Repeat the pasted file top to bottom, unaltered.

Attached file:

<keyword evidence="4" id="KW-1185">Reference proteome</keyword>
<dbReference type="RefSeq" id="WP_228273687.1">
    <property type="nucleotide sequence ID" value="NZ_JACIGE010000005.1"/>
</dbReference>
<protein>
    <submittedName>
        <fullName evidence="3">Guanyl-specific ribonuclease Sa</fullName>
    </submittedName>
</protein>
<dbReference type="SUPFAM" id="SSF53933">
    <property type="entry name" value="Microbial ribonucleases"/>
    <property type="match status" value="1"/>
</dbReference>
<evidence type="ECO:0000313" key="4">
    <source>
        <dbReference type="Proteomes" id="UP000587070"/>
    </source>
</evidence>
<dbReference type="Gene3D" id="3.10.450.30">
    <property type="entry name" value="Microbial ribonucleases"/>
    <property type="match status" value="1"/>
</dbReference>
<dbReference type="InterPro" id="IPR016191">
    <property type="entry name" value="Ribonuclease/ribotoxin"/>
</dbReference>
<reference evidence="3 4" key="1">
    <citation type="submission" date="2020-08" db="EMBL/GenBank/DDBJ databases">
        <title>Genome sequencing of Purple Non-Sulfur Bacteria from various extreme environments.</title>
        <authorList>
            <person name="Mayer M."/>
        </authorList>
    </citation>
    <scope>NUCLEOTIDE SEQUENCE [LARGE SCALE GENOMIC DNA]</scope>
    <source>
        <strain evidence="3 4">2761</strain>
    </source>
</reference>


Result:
<keyword evidence="4" id="KW-1185">Reference proteome</keyword>
<dbReference type="RefSeq" id="WP_228273687.1">
    <property type="nucleotide sequence ID" value="NZ_JACIGE010000005.1"/>
</dbReference>
<protein>
    <submittedName>
        <fullName evidence="3">Guanyl-specific ribonuclease Sa</fullName>
    </submittedName>
</protein>
<dbReference type="SUPFAM" id="SSF53933">
    <property type="entry name" value="Microbial ribonucleases"/>
    <property type="match status" value="1"/>
</dbReference>
<evidence type="ECO:0000313" key="4">
    <source>
        <dbReference type="Proteomes" id="UP000587070"/>
    </source>
</evidence>
<dbReference type="Gene3D" id="3.10.450.30">
    <property type="entry name" value="Microbial ribonucleases"/>
    <property type="match status" value="1"/>
</dbReference>
<dbReference type="InterPro" id="IPR016191">
    <property type="entry name" value="Ribonuclease/ribotoxin"/>
</dbReference>
<reference evidence="3 4" key="1">
    <citation type="submission" date="2020-08" db="EMBL/GenBank/DDBJ databases">
        <title>Genome sequencing of Purple Non-Sulfur Bacteria from various extreme environments.</title>
        <authorList>
            <person name="Mayer M."/>
        </authorList>
    </citation>
    <scope>NUCLEOTIDE SEQUENCE [LARGE SCALE GENOMIC DNA]</scope>
    <source>
        <strain evidence="3 4">2761</strain>
    </source>
</reference>